I do however very much like the idea of using tools like Yammer for private class communication, and using things like Trello and Google Docs for group projects. I adore Trello and use it for my personal projects all the time.

Kate Schwarting- Personal Introduction


Hello, My name is Kate. I am originally from Saint James, NY. I am a graduate student in the theater department completing a masters in interdisciplinary arts. I did my undergraduate work at Stony Brook as well and majored in Geoscience, Studio Art and a minor in art history. Here is a link to some of my undergrad work from way back just to give you an idea how all these fields came together for me:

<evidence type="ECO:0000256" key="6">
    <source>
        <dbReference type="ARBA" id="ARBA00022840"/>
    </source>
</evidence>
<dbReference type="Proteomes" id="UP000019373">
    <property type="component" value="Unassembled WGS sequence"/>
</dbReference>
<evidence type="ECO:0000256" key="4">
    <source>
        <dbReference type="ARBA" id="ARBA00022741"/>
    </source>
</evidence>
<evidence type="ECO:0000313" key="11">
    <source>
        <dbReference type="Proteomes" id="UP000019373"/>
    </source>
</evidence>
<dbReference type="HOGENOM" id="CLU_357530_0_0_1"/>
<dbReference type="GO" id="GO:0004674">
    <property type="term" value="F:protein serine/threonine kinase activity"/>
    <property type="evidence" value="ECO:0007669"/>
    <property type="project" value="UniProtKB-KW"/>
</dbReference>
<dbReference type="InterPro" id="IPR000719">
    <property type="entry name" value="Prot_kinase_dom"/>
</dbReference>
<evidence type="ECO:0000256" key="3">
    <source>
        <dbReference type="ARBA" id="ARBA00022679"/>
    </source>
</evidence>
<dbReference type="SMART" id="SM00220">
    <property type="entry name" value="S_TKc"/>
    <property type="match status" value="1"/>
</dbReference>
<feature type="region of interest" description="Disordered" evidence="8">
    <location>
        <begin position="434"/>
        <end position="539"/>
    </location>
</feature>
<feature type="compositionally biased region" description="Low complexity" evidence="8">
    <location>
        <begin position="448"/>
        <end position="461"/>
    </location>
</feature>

I currently work at the Craft Center on campus helping develop leisure activities for the students. I also help at the Paul Zuccaire Gallery and The Simons Center Gallery. I am the current artist in residence at CEWIT and am working on developing an installation that I hope to premiere this spring. I am interested in both science and art, but mostly on how these two fields can intersect. I think that the fundamental principles of art can be used to engage people in discussions about science including those that are complex and often deter some individuals from the subject. I think technology can play an intriguing role at this intersection. I am currently teaching an Intro to Visual Interpretation class. I am taking this course for several reasons. The first is to be able to disect the capabilities of these technologies and have that knowledge to apply to my work in the future. I also taking this to get more insight into the interaction between technologies and the classroom experience.  I am already seeing a multitude of ways I would love integrate some of these into the course I am teaching to better engage the students. I am also interested in the creation of identity through the use of social networks. I am pretty comfortable with technology though I am usually the one who has things go wrong with it, however I like finding solutions to these problems. I try to use it with purpose and have a reason for using it. I have played with some coding and hope that I can be proficient at using it with in my work in the near future. Outside of my work and studies, I like spending time with my pets including cats, ducks and a chinchilla and working with local animal rescue groups.